Pat Shurmur was an assistant coach in Minnesota when Bridgewater looked like the league’s next great player before he destroyed his knee in a practice. Shumur raved about him this summer. “Teddy is an outstanding, competitive guy,” Shurmur said. “He has a unique charisma. When I was there with him, the whole area loved Teddy. He just had that way about him.” The Giants probably could have had him this season had they wanted him badly enough; he signed a one-year prove-it deal with the Jets, who eventually traded him to the Saints, where he is a backup behind Drew Brees. But the Saints likely see Taysom Hill as their quarterback of the future if and when Brees is finished, so Bridgewater will be a coveted free agent this offseason. Whether he’d like to play for the Giants likely depends on how the team approaches its quarterback situation overall. It’s unlikely he’d want to sign with a team that takes a young quarterback early in the draft and be a placeholder for said rookie. He already did that this summer with the Jets.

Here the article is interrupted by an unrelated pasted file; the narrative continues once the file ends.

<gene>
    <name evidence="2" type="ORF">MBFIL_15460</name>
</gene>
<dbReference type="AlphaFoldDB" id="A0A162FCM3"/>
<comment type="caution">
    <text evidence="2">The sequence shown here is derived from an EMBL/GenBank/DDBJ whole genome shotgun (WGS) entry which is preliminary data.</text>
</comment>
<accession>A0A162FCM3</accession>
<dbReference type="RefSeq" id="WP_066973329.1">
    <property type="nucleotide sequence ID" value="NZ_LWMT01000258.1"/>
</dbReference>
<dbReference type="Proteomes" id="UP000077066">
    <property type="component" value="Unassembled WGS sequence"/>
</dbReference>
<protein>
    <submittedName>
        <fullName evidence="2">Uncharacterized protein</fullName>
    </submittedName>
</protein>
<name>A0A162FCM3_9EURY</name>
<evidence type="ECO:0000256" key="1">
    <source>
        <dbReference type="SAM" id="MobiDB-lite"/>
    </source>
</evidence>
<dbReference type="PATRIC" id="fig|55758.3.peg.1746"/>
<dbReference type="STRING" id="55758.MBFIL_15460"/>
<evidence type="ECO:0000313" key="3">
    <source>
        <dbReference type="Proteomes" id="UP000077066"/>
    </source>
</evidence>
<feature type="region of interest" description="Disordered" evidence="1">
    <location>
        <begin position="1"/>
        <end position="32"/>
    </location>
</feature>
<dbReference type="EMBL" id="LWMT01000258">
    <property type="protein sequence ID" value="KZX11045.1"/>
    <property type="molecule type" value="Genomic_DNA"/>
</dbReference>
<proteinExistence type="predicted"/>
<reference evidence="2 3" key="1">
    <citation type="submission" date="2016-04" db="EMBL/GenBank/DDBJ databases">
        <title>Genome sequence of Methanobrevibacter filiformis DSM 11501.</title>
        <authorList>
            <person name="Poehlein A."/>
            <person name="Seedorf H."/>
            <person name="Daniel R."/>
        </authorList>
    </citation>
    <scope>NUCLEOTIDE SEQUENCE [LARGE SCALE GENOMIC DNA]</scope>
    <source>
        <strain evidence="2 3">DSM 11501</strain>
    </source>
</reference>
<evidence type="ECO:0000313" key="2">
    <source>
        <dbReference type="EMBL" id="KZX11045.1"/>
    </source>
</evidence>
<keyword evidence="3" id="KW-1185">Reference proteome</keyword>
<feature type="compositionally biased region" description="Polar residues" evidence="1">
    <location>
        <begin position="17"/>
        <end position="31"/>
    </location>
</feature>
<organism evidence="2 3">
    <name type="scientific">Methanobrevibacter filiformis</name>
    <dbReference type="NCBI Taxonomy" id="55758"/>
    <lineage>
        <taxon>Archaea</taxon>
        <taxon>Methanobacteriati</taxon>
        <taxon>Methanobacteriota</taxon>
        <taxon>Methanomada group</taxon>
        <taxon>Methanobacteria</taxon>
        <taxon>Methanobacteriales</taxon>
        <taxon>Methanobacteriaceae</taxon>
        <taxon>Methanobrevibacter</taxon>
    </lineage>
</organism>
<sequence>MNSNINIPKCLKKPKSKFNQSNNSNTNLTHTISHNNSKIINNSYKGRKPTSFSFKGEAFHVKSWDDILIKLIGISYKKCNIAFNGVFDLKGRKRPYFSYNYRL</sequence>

The Giants are very high on their fourth-round pick out of Richmond, who showed them a lot of instinct and intuitiveness in the preseason. If they need to make a change at quarterback before the season is over, Lauletta likely will be the guy who steps in for Manning to mop up the schedule. Although he hasn’t even been active for a regular-season game yet, Lauletta has been impressive in practices. “During the week, he gets as many reps as Alex [Tanney] does, so we are developing him behind the scenes just like we would any rookie,” Shurmur said. “Aside from putting him in the game, he is getting all the work that he can get.” He’s also been running the RPO offenses on the scout team that have given the Giants fits, and Shurmur likes that kind of flexibility from quarterbacks. It’s something he can’t run with Manning. If the Giants continue to slide downhill they won’t make the same mistake they made a year ago with Davis Webb and go into the offseason unsure of what they have in Lauletta. Whether he would be able to show them enough to make the case to be the next full-time starter would be interesting to watch.